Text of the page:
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Gordon Setter Breed Summary

Loyal, Intelligent, Playful, Lively and Inquisitive

These dogs have been around for a fairly long time, though only really came into popularity during the 1800's! They are one of the largest breeds of setters and are extremely active and love to have a job to do! They also retain their puppy-like, playful traits a lot longer than other breeds.

They are very intelligent and are extremely loyal to their families. Setters also really enjoy taking part in all aspects of family life! However, they are not as popular as they used to be and are now on the Kennel Clubs vulnerable list.

Fun Fact: They were named after the fourth Duke of Gordon!

Kennel Club Group Gundog
Lifespan 10 - 12 Years
Height (at the withers) Males 61cm - 69cm, Females 58cm - 66cm
Weight Males 25kg - 36kg, Females 20kg - 32kg
Coat The Hair on their Heads, Front of Legs and Tips of the Ears is Fine to the Touch and Short. Hair on the Rest of the Body is Moderately Long and Flat Lying.
Colour Black & Tan
Eye colour Dark Brown
Common health issues Hip dysplasia, Neuronal Ceroid Lipofuscinosis (NCL-D), Progressive retinal atrophy (rcd-4), Cutaneous cysts, Lipoma, Otitis externa, Mammary lumps, Hypothyroidism, Arthritis, Hypersensitivity skin disorder, Otitis media, Bloat/gastric torsion, Urinary incontinence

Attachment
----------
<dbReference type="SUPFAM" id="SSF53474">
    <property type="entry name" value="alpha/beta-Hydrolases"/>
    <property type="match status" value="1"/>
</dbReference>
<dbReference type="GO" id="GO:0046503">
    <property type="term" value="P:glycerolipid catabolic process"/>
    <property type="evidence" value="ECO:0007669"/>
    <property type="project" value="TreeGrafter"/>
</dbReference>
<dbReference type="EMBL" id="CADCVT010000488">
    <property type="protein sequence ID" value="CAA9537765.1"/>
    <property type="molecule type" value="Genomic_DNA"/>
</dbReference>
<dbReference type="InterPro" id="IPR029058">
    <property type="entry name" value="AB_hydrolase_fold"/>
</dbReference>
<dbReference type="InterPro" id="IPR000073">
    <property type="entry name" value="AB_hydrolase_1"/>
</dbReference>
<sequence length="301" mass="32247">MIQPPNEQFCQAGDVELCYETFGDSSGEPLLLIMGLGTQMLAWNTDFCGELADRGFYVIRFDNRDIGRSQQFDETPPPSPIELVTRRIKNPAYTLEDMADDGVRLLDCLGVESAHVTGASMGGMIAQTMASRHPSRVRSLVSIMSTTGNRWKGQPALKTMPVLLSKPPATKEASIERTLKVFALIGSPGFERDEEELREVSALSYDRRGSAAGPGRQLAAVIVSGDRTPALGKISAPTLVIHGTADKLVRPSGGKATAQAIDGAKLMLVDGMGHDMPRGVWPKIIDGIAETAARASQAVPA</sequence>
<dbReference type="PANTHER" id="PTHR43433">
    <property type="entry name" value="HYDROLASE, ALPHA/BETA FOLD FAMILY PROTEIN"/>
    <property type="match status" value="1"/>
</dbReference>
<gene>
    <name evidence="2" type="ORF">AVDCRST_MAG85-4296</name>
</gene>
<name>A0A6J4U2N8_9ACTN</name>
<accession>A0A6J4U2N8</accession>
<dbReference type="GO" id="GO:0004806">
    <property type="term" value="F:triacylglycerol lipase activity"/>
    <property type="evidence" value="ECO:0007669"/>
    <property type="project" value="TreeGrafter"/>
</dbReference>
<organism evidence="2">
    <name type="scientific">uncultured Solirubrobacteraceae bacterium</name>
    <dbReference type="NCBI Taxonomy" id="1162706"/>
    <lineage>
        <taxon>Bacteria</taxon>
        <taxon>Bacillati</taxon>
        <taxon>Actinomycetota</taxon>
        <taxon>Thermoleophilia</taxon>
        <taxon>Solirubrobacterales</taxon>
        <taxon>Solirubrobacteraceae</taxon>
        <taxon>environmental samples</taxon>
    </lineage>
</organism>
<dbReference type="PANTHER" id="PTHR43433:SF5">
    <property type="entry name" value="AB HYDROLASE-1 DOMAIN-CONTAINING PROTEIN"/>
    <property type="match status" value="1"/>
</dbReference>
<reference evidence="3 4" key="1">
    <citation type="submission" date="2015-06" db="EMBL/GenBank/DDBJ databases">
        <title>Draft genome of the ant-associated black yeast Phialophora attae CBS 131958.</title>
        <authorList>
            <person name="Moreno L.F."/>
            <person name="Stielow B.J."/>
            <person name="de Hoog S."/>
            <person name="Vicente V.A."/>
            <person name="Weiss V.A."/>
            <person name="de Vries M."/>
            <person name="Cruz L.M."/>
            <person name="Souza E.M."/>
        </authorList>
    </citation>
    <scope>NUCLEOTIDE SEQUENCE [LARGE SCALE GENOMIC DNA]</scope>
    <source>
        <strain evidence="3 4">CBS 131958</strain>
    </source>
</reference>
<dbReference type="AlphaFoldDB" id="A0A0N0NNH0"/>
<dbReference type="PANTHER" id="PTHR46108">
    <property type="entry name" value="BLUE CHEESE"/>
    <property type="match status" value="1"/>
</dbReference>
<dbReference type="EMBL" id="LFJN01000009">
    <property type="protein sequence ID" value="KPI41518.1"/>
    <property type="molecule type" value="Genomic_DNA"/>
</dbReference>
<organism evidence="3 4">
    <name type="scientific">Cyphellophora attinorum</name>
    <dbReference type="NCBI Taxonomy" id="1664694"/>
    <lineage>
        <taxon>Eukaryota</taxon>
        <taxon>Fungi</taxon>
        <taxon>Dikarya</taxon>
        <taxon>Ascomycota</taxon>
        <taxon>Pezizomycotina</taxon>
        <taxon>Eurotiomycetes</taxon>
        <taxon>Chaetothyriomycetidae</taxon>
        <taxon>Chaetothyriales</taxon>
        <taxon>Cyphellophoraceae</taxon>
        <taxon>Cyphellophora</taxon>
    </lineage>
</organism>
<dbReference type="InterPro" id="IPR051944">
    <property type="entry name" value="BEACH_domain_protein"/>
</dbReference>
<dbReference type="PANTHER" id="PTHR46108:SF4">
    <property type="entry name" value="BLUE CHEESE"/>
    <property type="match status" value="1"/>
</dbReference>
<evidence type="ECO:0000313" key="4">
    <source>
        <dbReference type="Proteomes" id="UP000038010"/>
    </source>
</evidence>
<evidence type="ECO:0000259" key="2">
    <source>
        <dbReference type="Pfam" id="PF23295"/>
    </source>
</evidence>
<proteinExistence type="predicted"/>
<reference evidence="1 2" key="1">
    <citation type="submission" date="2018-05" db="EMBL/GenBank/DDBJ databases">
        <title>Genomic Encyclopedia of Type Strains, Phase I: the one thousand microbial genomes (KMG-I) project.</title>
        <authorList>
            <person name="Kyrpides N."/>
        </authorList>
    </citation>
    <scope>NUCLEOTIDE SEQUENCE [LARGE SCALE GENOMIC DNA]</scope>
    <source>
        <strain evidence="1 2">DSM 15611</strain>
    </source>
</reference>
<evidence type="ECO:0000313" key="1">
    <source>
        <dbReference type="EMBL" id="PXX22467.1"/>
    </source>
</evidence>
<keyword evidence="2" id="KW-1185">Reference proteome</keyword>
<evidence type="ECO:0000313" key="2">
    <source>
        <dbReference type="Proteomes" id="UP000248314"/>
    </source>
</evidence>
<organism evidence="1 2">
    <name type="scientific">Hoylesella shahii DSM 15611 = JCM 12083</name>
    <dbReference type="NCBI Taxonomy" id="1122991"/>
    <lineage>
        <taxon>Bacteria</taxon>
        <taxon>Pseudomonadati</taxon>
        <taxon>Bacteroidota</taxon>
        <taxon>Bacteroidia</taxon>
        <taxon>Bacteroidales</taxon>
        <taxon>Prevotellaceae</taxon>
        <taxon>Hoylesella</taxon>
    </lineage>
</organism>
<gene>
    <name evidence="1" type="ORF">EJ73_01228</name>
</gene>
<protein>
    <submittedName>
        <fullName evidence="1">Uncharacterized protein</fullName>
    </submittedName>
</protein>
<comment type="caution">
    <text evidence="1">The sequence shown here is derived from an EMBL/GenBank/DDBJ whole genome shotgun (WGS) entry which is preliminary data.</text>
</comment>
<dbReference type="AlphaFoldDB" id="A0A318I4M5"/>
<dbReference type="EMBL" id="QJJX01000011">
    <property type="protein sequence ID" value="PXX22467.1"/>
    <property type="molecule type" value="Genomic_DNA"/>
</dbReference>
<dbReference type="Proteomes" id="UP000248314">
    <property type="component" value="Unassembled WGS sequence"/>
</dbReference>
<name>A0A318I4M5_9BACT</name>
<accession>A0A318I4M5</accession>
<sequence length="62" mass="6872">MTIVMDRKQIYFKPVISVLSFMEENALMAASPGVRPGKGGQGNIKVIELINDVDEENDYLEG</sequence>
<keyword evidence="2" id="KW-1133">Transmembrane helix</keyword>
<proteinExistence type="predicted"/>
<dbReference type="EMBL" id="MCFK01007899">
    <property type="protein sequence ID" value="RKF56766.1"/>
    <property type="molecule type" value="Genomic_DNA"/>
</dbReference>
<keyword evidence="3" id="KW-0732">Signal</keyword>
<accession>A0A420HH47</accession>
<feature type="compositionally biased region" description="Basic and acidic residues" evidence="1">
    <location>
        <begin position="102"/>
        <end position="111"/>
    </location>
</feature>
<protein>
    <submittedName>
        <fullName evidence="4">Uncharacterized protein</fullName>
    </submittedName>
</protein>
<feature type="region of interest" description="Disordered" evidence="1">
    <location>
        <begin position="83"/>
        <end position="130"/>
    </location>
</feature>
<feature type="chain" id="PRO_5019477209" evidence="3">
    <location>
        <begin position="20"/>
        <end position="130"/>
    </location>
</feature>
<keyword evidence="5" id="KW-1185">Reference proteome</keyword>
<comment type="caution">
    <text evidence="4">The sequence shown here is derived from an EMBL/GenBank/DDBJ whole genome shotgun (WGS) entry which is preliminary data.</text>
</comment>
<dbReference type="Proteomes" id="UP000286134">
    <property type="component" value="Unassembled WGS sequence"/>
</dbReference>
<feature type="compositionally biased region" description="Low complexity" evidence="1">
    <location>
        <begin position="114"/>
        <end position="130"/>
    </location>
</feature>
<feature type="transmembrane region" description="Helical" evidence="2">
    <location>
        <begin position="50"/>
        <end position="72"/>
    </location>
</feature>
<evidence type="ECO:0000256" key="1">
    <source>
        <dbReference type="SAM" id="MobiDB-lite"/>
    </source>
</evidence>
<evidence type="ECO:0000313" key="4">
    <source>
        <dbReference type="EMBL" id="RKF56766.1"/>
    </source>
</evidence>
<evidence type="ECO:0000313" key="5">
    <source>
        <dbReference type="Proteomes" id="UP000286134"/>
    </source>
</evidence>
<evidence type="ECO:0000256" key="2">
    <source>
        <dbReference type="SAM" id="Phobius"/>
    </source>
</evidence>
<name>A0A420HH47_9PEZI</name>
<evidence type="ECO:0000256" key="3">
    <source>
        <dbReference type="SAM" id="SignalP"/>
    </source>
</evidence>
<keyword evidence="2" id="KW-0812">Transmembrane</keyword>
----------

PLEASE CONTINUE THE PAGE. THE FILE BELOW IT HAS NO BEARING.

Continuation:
Gordon Setters are most well-known for their extreme loyalty to their families, all they want to do is please! For this reason, they are fairly easy to train as well as teach new tricks and skills. However, they can also be willful and stubborn if they aren't put in their place if they do something bad, it's more likely they are sorry they got caught than anything else! Their temperaments can potentially be affected by a number of things, including traits in their parents as well as how well they are trained and socialised. Puppies with the best temperaments will be lively and inquisitive as opposed to those with bad temperaments who may do a host of things including hiding in the corner or bullying their siblings. You should additionally always make sure you try to meet the puppy's parents to check out that there are no issues there.

These dogs were first discovered around 1620 but they didn't gain much popularity until nearly 200 years later where the fourth Duke of Gordon kept them as hunting dogs. It was recorded that they although they weren't the fastest dogs, they had huge amounts of stamina and could continue on all day at the same speed, as well as having excellent noses. The Duke had a preference to the Setter's that were black and tan coloured and when he died, the Duke of Richmond, his heir, continued on breeding them. It's thought that between 1859 and 1874, 126 setters were registered by the English Kennel Club and the breed have continued to increase in popularity over the years. They now sit at a comfortable 88th amongst 155 breeds!